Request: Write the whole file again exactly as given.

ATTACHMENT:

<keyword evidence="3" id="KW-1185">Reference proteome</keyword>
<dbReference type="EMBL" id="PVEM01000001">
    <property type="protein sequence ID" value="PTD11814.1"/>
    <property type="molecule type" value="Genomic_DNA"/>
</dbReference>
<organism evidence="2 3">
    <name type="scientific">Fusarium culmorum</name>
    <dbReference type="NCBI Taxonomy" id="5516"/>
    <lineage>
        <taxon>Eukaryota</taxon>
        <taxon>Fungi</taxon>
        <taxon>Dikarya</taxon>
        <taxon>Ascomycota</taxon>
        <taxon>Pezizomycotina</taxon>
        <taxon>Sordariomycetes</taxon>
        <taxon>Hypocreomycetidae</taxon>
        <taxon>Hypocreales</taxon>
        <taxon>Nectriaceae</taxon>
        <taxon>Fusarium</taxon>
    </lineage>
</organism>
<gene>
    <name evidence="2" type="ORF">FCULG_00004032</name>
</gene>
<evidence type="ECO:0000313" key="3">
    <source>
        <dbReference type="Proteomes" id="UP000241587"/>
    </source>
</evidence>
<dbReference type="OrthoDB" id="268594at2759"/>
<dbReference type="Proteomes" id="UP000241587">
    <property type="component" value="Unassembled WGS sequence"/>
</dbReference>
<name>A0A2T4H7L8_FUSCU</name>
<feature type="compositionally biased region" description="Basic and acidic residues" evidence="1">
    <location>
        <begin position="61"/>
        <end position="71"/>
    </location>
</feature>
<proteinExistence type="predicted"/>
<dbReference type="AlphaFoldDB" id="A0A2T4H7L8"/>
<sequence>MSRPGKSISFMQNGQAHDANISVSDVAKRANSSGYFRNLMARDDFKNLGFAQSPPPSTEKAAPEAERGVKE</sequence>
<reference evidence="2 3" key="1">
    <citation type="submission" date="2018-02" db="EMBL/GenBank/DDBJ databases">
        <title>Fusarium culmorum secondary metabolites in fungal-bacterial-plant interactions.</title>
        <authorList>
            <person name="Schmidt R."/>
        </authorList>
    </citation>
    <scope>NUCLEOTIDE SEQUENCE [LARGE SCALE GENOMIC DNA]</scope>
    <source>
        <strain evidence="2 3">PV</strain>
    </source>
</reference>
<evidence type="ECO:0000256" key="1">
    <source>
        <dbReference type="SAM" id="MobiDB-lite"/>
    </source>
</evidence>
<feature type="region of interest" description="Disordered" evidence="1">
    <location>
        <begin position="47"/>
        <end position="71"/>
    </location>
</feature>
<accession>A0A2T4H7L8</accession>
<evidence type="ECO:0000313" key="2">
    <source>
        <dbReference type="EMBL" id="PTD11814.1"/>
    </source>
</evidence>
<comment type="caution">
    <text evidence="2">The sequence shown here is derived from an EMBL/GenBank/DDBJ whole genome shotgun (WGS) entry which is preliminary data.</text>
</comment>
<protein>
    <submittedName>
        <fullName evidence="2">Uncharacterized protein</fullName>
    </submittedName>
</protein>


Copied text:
<keyword evidence="3" id="KW-1185">Reference proteome</keyword>
<dbReference type="EMBL" id="PVEM01000001">
    <property type="protein sequence ID" value="PTD11814.1"/>
    <property type="molecule type" value="Genomic_DNA"/>
</dbReference>
<organism evidence="2 3">
    <name type="scientific">Fusarium culmorum</name>
    <dbReference type="NCBI Taxonomy" id="5516"/>
    <lineage>
        <taxon>Eukaryota</taxon>
        <taxon>Fungi</taxon>
        <taxon>Dikarya</taxon>
        <taxon>Ascomycota</taxon>
        <taxon>Pezizomycotina</taxon>
        <taxon>Sordariomycetes</taxon>
        <taxon>Hypocreomycetidae</taxon>
        <taxon>Hypocreales</taxon>
        <taxon>Nectriaceae</taxon>
        <taxon>Fusarium</taxon>
    </lineage>
</organism>
<gene>
    <name evidence="2" type="ORF">FCULG_00004032</name>
</gene>
<evidence type="ECO:0000313" key="3">
    <source>
        <dbReference type="Proteomes" id="UP000241587"/>
    </source>
</evidence>
<dbReference type="OrthoDB" id="268594at2759"/>
<dbReference type="Proteomes" id="UP000241587">
    <property type="component" value="Unassembled WGS sequence"/>
</dbReference>
<name>A0A2T4H7L8_FUSCU</name>
<feature type="compositionally biased region" description="Basic and acidic residues" evidence="1">
    <location>
        <begin position="61"/>
        <end position="71"/>
    </location>
</feature>
<proteinExistence type="predicted"/>
<dbReference type="AlphaFoldDB" id="A0A2T4H7L8"/>
<sequence>MSRPGKSISFMQNGQAHDANISVSDVAKRANSSGYFRNLMARDDFKNLGFAQSPPPSTEKAAPEAERGVKE</sequence>
<reference evidence="2 3" key="1">
    <citation type="submission" date="2018-02" db="EMBL/GenBank/DDBJ databases">
        <title>Fusarium culmorum secondary metabolites in fungal-bacterial-plant interactions.</title>
        <authorList>
            <person name="Schmidt R."/>
        </authorList>
    </citation>
    <scope>NUCLEOTIDE SEQUENCE [LARGE SCALE GENOMIC DNA]</scope>
    <source>
        <strain evidence="2 3">PV</strain>
    </source>
</reference>
<evidence type="ECO:0000256" key="1">
    <source>
        <dbReference type="SAM" id="MobiDB-lite"/>
    </source>
</evidence>
<feature type="region of interest" description="Disordered" evidence="1">
    <location>
        <begin position="47"/>
        <end position="71"/>
    </location>
</feature>
<accession>A0A2T4H7L8</accession>
<evidence type="ECO:0000313" key="2">
    <source>
        <dbReference type="EMBL" id="PTD11814.1"/>
    </source>
</evidence>
<comment type="caution">
    <text evidence="2">The sequence shown here is derived from an EMBL/GenBank/DDBJ whole genome shotgun (WGS) entry which is preliminary data.</text>
</comment>
<protein>
    <submittedName>
        <fullName evidence="2">Uncharacterized protein</fullName>
    </submittedName>
</protein>